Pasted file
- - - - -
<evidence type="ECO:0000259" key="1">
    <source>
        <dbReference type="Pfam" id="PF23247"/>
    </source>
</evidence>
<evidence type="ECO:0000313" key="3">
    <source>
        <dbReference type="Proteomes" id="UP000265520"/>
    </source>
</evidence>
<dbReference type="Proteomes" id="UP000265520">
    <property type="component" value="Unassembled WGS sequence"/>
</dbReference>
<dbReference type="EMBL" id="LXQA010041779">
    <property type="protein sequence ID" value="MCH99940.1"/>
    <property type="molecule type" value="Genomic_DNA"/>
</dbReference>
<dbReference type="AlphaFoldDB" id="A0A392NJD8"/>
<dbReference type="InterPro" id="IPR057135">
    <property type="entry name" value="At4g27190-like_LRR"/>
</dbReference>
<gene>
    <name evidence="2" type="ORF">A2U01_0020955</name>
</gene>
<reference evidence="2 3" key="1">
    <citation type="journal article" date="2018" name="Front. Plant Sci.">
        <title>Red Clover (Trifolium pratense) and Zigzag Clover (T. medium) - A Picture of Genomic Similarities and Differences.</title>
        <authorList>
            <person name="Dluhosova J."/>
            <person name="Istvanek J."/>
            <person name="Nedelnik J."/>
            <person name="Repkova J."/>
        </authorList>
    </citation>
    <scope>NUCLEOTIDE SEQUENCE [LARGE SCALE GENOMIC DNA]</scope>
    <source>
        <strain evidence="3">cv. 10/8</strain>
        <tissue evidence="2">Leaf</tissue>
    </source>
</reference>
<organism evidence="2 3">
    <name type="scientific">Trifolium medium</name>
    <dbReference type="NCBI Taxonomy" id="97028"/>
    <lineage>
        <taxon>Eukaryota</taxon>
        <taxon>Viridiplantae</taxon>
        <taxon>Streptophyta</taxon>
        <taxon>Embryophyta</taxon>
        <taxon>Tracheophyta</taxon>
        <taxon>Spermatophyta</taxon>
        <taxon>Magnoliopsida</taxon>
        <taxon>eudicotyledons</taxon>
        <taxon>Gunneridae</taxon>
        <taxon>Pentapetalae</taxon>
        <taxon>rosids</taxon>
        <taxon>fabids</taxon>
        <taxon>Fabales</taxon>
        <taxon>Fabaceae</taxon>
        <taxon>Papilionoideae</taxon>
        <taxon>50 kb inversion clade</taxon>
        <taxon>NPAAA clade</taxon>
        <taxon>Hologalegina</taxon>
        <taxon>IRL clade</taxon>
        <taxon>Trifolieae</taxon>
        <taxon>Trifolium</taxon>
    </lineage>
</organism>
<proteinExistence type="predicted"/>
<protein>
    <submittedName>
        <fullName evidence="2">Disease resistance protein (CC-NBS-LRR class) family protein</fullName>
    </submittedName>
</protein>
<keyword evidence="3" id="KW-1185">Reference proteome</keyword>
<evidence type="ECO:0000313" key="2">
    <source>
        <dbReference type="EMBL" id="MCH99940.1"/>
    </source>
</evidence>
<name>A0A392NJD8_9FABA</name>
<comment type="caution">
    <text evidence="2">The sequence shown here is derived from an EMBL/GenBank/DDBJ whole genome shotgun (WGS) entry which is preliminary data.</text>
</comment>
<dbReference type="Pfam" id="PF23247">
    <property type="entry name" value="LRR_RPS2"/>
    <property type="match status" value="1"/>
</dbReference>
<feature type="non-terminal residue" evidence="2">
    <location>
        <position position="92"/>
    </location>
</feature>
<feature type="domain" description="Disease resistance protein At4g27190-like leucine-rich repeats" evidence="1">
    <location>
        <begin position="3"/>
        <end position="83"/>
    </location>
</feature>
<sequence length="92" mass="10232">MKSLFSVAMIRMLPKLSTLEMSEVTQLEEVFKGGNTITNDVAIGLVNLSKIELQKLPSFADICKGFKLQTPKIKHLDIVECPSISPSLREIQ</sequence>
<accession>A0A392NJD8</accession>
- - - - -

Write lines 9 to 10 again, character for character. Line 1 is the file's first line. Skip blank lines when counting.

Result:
    </source>
</evidence>